Assignment seven: Smuggling in Libya

While researching our North Africa presentation for last Friday, I read a lot about the issue of smuggling in North Africa. My paper is on the narcotics trade in North Africa, but I didn’t know the full extent of smuggling in North Africa until I started to research Libya. I read this article in my research from the Carnegie Peace Endowment:

While thinking of illegal border activities and smuggling, I first thought of obvious narcotics or people smuggling operations. I never even considered that more normal goods were being smuggled. It never occurred that things like cigarettes, fuel, or other “consumer goods” would be smuggled so much across borders. Learning that around half of Libyan money is made from “informal” methods was a surprise to me, although maybe it shouldn’t have been. You always here about the situation in Libya on the news, but it is usually focused on things like terrorism. When doing further research and thinking about it more, it makes sense that a lot of business in Libya is conducted illegally. It is a failed state, where the west backed central government holds little territory and the rest of the country is being fought over by many different factions. The Libyan borders were already a hot spot for illegal smuggling before the civil war just because the borders are long stretches of desert with little people living there, making them hard to police. With the civil war, smuggling has become more encouraged. Different groups control different sections of the border and often make a profit from the illegal smuggling there because it makes more money than legal economic activities.

Here is a map of who controls what in Libya as of July 19, 2018. It really puts into perspective the instability of the country, and how control of the borders would help one group in power gain over another. You can see the long sections of the yellow or mixed/unclear control to see that much of the border is contested for obvious reasons. Those reasons being that the border is so important and constantly being fought over, or also because little people live there so it is unclear who controls the area.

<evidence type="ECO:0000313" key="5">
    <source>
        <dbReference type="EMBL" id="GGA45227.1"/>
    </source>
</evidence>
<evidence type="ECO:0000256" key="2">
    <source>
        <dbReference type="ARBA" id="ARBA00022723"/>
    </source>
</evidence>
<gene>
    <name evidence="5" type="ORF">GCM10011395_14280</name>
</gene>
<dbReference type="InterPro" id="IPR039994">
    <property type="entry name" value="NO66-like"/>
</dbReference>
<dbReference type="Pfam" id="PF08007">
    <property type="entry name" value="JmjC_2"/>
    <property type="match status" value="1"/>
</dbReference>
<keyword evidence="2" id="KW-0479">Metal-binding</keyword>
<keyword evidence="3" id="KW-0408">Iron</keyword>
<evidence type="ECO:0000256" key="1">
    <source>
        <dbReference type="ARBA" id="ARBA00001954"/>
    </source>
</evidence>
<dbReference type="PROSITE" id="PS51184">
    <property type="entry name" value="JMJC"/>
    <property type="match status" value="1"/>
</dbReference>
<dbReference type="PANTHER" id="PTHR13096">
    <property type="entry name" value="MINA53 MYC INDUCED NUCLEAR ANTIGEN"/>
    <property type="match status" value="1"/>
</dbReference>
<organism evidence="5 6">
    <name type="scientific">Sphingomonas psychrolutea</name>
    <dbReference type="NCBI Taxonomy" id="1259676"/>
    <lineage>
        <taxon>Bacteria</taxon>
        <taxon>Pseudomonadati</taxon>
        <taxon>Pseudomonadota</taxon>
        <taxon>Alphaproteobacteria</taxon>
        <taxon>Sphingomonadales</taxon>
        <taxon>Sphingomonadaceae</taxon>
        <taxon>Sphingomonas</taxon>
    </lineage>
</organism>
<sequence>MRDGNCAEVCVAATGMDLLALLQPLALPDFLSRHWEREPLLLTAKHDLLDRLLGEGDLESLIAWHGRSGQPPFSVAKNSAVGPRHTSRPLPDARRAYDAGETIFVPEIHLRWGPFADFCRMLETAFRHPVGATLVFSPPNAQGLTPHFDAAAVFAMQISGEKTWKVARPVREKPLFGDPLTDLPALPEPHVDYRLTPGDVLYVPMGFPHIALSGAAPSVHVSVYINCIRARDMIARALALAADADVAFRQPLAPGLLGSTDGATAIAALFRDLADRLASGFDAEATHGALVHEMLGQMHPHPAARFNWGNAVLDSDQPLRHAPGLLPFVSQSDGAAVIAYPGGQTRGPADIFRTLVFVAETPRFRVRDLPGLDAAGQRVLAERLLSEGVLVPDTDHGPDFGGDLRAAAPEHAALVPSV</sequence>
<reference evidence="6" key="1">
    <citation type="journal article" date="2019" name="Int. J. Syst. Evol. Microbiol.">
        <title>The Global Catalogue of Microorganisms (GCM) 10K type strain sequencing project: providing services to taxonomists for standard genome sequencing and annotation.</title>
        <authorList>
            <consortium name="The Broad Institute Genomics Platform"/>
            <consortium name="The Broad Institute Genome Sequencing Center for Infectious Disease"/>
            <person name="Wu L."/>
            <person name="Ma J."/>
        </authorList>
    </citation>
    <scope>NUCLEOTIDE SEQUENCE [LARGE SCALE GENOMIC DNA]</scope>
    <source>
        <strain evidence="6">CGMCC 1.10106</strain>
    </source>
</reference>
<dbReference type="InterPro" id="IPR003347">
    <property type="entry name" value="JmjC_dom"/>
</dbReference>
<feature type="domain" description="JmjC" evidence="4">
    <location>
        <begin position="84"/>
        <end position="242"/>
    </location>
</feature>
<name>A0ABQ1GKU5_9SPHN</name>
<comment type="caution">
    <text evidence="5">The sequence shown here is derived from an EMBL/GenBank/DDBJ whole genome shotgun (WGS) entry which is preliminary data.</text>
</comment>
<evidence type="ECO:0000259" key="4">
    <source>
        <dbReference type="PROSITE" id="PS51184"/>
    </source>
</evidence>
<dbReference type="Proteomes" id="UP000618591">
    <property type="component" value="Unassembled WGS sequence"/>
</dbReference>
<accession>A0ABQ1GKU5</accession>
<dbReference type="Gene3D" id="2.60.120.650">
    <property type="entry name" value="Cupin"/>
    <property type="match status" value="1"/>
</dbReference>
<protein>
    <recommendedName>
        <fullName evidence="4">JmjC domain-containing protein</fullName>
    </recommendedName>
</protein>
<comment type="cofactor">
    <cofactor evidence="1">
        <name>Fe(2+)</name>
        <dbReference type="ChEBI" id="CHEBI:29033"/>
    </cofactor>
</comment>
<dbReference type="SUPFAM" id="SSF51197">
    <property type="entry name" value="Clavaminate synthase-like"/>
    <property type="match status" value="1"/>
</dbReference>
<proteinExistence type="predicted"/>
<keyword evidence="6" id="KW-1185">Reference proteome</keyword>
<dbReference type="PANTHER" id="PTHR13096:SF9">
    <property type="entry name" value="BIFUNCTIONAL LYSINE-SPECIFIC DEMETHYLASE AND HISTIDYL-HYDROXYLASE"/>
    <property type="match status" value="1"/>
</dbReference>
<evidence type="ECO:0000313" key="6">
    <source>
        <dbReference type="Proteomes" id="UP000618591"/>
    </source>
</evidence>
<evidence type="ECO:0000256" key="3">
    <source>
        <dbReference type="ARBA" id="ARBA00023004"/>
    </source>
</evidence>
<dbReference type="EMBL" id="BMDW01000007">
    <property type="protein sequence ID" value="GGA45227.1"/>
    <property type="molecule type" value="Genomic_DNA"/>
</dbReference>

2 Replies to “Assignment seven: Smuggling in Libya”

  1. Arguably, if Libya wasn’t oil-rich and therefore, under Gadhafi, a rentier state, it would have had to build up more reliable sources of government revenue including taxes and duties, and worked harder to secure those long borders. It didn’t and, as you note above, smuggling has been a vital economic activity for people who live both sides of the border for decades. Even if the Tripoli government somehow defeats or makes peace with Haftar and begins to restore order in the country, it seems unlikely that the borders will be properly controlled for a long time. What do you think the effects are on Libya’s neighbors?

    1. I think the main effects on Libya’s neighbors in terms of border security is terrorism. Some of Libya’s neighbors also rely on the smuggling industry as a big economic factor, and because of the environment surrounding Libya’s borders they will always be hard to police. This being said, Libya’s neighbors have a large problem concerning terrorism in the region because of terrorist groups renewed interest in fighting in North Africa since Libya’s collapse. If the civil war ends with a more stable central government controlling most of the country, they will still have to deal with the huge amount of terrorists who came to the region and they will most likely have to work with their neighbors to solve this problem.

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